A news which has gladdened many hearts in recent days is the fact that Pope Francis has recognised a second miracle attributed to Mother Teresa, clearing the path for her elevation to sainthood next year. The Albanian nun, who lived most of her life in Kolkata and died in 1997, is expected to be canonised on September 4, 2016 – to coincide with the anniversary of her death, and during Pope Francis' Holy Year of Mercy.
The nun who cared for the poorest of the poor was bestowed one of the Catholic Church's highest honours just two decades after her death, which is another honour in itself.
The news was greeted with prayers at the Missionaries of Charity (MC), the humanitarian organisation Mother Teresa founded in Kolkata.
The second miracle involved the inexplicable healing of a Brazilian suffering from multiple brain tumors. The first miracle to be recognised was the healing of a tribal woman from West Bengal's South Dinajpur district who was suffering from abdominal tumor. Pope John Paul II had recognised the first miracle in 2002.
Pope John Paul II, one of Mother Teresa's greatest champions, waived the normal five-year waiting period for her beatification process to begin (she had died in 1997) and launched it a year after she died, convinced of her saintliness and apparently intent on at least beatifying her in his lifetime.
A report carried in Italian Catholic journal, Avverine stated that a panel of experts convened by the Congregation for the Causes of the Saints on December 15 attributed the Brazilian man's healing to Mother Teresa.
Pope Francis, whose papacy has been dedicated to ministering to the poor just as Mother Teresa did, is a known fan too. He has recounted meeting Mother Teresa when they attended a 1994 bishop synod at the Vatican together. At the time, he was an archbishop.
The best Christmas gift
The news of her imminent sainthood spread cheer in Kolkata, where she had spent half a century caring for the poor and dying. "During her life, Mother was often referred to as a Living Saint. The official anointment by the Vatican will be confirmation of the belief that people of Kolkata and millions worldwide already had," said Sunita Kumar, Mother Teresa's long-time associate and spokesperson of MC.
Kumar, who joined Mother Teresa's work in 1966, said the diminutive woman in a simple sari had always had a saintly disposition. "Working for the poor was her service to God. She just carried on and was always at peace with herself. Her smile was extremely charming. For me and others who were fortunate to work with her, the three decades association was a miracle," she said.
Bible Society of India secretary, Sajal Sarkar said the news made him proud, both as a citizen of Kolkata and as a follower of Christ. "Mother Teresa had wide acceptance and was considered a saint. The official sainthood will bring huge mileage to the city of Kolkata. There will be renewed interest among Christians to visit the city and offer prayers. Perhaps, Kolkata will name a church after her," he remarked.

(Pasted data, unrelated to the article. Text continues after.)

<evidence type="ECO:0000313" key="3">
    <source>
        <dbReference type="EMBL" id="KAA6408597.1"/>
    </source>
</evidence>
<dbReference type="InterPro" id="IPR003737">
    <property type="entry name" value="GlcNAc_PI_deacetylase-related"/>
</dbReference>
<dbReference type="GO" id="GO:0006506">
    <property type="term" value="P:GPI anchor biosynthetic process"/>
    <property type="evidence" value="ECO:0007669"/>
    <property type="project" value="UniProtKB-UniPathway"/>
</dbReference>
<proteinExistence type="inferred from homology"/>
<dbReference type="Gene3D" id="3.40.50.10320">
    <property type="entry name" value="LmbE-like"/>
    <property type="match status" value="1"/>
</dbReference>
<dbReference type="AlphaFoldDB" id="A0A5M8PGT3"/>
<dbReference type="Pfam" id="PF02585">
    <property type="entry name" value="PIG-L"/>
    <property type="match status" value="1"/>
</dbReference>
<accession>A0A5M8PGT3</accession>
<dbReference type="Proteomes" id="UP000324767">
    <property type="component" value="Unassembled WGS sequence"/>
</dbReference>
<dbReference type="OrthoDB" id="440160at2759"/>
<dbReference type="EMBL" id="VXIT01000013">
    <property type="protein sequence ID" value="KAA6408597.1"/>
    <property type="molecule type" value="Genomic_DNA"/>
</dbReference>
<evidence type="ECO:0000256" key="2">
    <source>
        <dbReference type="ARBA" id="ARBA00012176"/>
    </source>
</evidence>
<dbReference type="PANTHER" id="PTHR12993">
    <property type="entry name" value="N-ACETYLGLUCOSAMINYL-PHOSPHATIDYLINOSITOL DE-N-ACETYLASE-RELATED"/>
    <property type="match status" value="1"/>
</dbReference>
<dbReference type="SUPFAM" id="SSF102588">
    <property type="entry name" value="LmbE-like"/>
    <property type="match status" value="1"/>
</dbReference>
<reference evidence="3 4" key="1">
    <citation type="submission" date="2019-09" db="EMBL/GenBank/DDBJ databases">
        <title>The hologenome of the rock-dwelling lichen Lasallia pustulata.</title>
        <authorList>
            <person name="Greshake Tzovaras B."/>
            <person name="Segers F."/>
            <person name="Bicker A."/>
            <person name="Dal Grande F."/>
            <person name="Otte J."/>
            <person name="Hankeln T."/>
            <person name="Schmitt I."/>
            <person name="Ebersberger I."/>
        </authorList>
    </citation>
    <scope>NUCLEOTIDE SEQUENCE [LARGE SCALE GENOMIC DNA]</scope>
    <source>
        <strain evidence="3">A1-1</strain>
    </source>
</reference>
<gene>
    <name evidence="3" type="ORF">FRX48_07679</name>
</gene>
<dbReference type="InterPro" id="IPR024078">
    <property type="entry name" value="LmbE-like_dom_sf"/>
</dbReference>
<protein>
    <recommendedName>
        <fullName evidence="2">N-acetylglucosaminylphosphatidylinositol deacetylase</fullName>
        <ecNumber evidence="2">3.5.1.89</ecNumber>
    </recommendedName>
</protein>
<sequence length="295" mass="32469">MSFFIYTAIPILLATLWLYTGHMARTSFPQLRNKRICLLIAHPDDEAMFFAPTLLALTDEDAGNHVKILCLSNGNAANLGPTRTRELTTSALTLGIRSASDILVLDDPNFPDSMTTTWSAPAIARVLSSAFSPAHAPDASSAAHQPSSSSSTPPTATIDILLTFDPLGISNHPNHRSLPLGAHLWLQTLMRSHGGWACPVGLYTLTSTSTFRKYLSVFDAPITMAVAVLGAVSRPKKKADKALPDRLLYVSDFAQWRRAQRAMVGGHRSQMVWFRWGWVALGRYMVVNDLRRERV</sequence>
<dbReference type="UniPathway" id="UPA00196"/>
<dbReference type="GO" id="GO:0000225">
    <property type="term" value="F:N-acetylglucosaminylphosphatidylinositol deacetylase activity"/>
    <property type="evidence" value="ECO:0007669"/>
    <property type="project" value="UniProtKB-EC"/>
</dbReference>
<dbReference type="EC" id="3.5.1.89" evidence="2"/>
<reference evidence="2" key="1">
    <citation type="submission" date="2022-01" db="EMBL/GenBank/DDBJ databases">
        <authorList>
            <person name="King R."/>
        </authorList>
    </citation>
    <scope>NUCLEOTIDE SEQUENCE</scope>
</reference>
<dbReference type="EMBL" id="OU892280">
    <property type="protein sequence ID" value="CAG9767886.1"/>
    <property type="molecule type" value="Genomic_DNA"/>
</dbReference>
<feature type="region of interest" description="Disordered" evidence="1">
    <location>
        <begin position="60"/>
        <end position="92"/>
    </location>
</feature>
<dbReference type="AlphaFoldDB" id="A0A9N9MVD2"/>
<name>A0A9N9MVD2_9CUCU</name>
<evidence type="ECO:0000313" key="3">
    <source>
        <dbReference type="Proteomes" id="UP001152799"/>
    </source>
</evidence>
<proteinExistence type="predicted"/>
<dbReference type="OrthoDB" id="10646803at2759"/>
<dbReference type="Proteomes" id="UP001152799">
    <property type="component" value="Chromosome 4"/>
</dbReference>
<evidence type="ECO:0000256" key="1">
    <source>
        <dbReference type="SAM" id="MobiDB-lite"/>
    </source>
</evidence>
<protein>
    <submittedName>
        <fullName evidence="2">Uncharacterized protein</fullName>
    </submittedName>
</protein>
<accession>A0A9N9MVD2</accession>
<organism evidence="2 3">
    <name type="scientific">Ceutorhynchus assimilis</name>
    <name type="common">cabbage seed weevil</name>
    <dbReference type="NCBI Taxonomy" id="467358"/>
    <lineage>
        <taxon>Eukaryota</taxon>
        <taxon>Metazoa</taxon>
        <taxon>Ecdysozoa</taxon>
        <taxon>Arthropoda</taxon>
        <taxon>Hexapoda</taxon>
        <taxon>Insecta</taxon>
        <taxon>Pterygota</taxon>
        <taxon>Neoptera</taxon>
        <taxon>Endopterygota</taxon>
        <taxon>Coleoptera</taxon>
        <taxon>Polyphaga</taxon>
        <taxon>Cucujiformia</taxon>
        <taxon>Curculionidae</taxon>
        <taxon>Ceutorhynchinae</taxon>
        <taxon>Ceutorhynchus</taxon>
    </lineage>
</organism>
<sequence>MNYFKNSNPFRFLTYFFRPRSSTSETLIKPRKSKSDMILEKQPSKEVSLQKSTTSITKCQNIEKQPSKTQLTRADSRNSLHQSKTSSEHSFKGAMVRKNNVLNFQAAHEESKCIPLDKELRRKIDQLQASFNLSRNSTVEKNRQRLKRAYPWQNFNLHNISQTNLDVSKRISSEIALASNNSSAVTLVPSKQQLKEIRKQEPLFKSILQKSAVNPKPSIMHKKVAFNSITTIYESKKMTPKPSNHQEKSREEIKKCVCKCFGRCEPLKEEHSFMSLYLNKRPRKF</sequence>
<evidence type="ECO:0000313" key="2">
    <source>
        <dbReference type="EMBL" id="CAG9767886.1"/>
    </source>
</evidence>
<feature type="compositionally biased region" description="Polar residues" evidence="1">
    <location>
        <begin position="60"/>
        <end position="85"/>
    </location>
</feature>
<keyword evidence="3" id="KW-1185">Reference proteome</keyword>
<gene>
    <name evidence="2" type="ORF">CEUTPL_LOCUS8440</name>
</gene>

A life of sacrifices
Mother Teresa was born Anjezë Gonxhe Bojaxhiu of Albanian parents in Macedonia on April 27, 1910 in what was then part of the Ottoman Empire.
She arrived in India in 1929, and began her training in Darjeeling and taught at St Teresa's School. She took the first religious vows as a nun on May 24, 1931. She had initially wanted to be named after Therese de Lisieux, the patron saint of missionaries, but because a nun in the convent had already chosen that name, Agnes opted for Teresa.
She took her solemn vows on May 14, 1937 while teaching at Loreto Convent School in Entally, Kolkata. She founded MC in 1950 after being struck by the poverty on the streets of the city that had immensely suffered during the Bengal famine in 1943 and ethnic riots in 1946, which quickly spread throughout the world. She was awarded the Nobel Peace Prize in 1979.
"The poor give us much more than we give them," Mother Teresa said in 1977. "They're such strong people, living day to day with no food. And they never curse, never complain."
She died on September 5, 1997, aged 87. At the time of her death, the Missionaries of Charity order was served by more than 4,000 nuns and ran roughly 600 orphanages, soup kitchens, homeless shelters and clinics around the world. The order has since grown bigger.
The diminutive nun was known as the "saint of the gutters" for giving new lives to the ones whom nobody cared for, be it the diseased, the dying or the poor.
Archbishop Thomas D'Souza of Kolkata has said that the news from Rome was "the best Christmas gift," adding: "Her entire life and work was for the poor. Now it is in a way officially recognised. We are grateful to God."
With excerpts from The Times of India, Reuters and Mashable India